starting a timer to measure a predetermined time period, and before the timer expires or an ESC keystroke is received,
in response to a TAB key stroke, highlighting the graphical icon immediately adjacent to the highlighted icon; or
in response to a first mouse input, associating coordinates of the mouse with one of the plurality of graphical icons, calculating a number of TAB key presses required to move from a currently highlighted icon to the icon associated with the coordinates and highlighting the icon associated with the coordinates;
in response to a second mouse input, switching to the application represented by the icon highlighted in response to the first mouse input.
Description
BACKGROUND

Many Windows-based operating systems allow a user to swap between running applications by using the ALT+TAB key combination. This combination causes a display window to appear which includes graphical icons for all the currently running applications. By holding down the ALT key while repeatedly pressing the TAB key, a user may cycle through the graphical icons until she reaches the icon corresponding to the running application she wishes to view. As the user cycles through the icons, each successive icon is highlighted. An exemplary highlight mark is a box-outline around the icon. Upon reaching the desired icon, the user may release the ALT+TAB key combination and the currently displayed application is swapped with a new application corresponding to the desired icon.

However, a concern with these systems occurs when the user has a large number of applications running at once. In this case, the user may have to press the TAB key numerous times before reaching the desired icon and swapping to the desired application. In one instance, the user may wish to access a reference window, e.g., an API browser, that is running, but not accessed often. When the user does need to access the reference window, the user wishes to do so quickly. However, the user must press the TAB key numerous times to reach the reference window icon. In another instance, the user may wish to return to a recently viewed application. In some Windows-based operating systems, if the user previously minimized the application windows using the WINDOWS_KEY+M key combination (e.g., in order to access data stored on the desktop) and then used the ALT+TAB key combination, the graphical icons of the most recently viewed applications appear last in the display window. Hence, the user is forced to tab through the entire list before reaching the desired icon. Additionally, if the user cycles through the list too quickly and passes over the desired icon, the user must now awkwardly press the SHIFT key, in addition to holding down the ALT key and pressing the TAB key, in order to tab backward to the desired icon. Or the user must tab forward through the entire list again until reaching the desired icon. These waste time and effort. As a result, the intended effectiveness of the ALT+TAB key combination is reduced.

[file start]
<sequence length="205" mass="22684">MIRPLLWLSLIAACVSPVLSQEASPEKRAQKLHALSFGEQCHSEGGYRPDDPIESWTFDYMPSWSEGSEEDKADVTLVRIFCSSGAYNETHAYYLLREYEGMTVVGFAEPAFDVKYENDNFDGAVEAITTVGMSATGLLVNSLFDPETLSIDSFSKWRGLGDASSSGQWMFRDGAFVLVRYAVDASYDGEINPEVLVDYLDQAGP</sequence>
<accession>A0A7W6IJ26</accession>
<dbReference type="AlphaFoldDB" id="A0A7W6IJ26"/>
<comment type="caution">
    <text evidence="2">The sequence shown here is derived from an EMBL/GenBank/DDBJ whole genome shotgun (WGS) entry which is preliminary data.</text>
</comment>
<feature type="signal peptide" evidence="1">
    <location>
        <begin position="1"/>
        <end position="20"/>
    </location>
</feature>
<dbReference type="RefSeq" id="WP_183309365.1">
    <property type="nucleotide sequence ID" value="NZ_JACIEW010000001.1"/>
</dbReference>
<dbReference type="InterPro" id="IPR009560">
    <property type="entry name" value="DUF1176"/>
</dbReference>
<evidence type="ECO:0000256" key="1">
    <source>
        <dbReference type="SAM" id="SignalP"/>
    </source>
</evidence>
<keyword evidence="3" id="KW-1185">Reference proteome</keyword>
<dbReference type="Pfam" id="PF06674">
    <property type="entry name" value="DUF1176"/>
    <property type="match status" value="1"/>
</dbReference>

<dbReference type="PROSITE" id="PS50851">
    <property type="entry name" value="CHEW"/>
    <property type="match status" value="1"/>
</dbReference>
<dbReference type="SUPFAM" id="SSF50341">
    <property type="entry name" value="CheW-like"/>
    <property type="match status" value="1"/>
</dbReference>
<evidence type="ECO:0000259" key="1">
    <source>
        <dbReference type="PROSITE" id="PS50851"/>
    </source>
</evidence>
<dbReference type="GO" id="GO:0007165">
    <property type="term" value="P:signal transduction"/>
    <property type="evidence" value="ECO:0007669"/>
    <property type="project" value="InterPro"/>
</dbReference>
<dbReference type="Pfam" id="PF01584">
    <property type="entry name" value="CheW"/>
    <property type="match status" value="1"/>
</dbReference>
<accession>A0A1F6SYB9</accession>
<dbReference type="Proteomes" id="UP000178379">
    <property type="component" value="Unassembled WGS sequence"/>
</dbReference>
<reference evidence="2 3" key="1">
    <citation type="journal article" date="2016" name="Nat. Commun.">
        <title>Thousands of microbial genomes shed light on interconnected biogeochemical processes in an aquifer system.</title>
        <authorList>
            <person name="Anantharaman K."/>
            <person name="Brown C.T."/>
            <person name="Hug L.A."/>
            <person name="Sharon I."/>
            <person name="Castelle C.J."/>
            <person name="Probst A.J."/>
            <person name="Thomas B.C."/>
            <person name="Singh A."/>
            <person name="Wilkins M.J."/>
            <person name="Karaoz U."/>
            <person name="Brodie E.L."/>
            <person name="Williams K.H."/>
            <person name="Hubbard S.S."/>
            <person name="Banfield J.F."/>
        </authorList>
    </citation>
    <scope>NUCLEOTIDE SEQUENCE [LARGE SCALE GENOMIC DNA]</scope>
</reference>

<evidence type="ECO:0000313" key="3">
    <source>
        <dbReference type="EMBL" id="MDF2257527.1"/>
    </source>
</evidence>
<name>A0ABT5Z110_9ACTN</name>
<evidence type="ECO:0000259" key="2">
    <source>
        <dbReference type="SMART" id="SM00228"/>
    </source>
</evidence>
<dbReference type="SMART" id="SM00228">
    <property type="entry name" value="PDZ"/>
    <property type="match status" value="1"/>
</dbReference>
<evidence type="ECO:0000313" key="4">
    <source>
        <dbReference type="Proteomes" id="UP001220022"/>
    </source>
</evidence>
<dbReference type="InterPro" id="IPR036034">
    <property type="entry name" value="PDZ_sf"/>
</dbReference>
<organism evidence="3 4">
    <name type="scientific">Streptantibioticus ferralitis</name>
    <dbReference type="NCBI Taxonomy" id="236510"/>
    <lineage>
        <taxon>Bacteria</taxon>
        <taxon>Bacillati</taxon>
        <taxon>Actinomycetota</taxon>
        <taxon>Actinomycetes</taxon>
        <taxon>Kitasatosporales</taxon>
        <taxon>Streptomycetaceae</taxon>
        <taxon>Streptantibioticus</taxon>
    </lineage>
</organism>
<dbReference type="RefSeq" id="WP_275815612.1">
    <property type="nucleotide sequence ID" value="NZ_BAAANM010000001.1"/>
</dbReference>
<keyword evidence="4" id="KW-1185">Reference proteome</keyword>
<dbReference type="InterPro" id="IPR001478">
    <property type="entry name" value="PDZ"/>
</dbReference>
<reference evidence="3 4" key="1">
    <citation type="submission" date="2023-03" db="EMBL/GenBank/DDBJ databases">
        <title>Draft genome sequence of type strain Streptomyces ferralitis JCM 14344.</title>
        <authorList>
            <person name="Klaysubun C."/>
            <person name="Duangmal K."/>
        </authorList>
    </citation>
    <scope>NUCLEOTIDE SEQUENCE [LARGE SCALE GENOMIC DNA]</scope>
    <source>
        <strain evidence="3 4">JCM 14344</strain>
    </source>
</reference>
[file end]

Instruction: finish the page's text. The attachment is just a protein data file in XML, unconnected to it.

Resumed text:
As an alternative to the ALT+TAB generated display window, some systems provide a taskbar for listing the currently running applications. The taskbar is generally disposed across the bottom of the display screen and provides an application icon for each running application. The user typically uses the mouse to click on an application icon to view the corresponding application.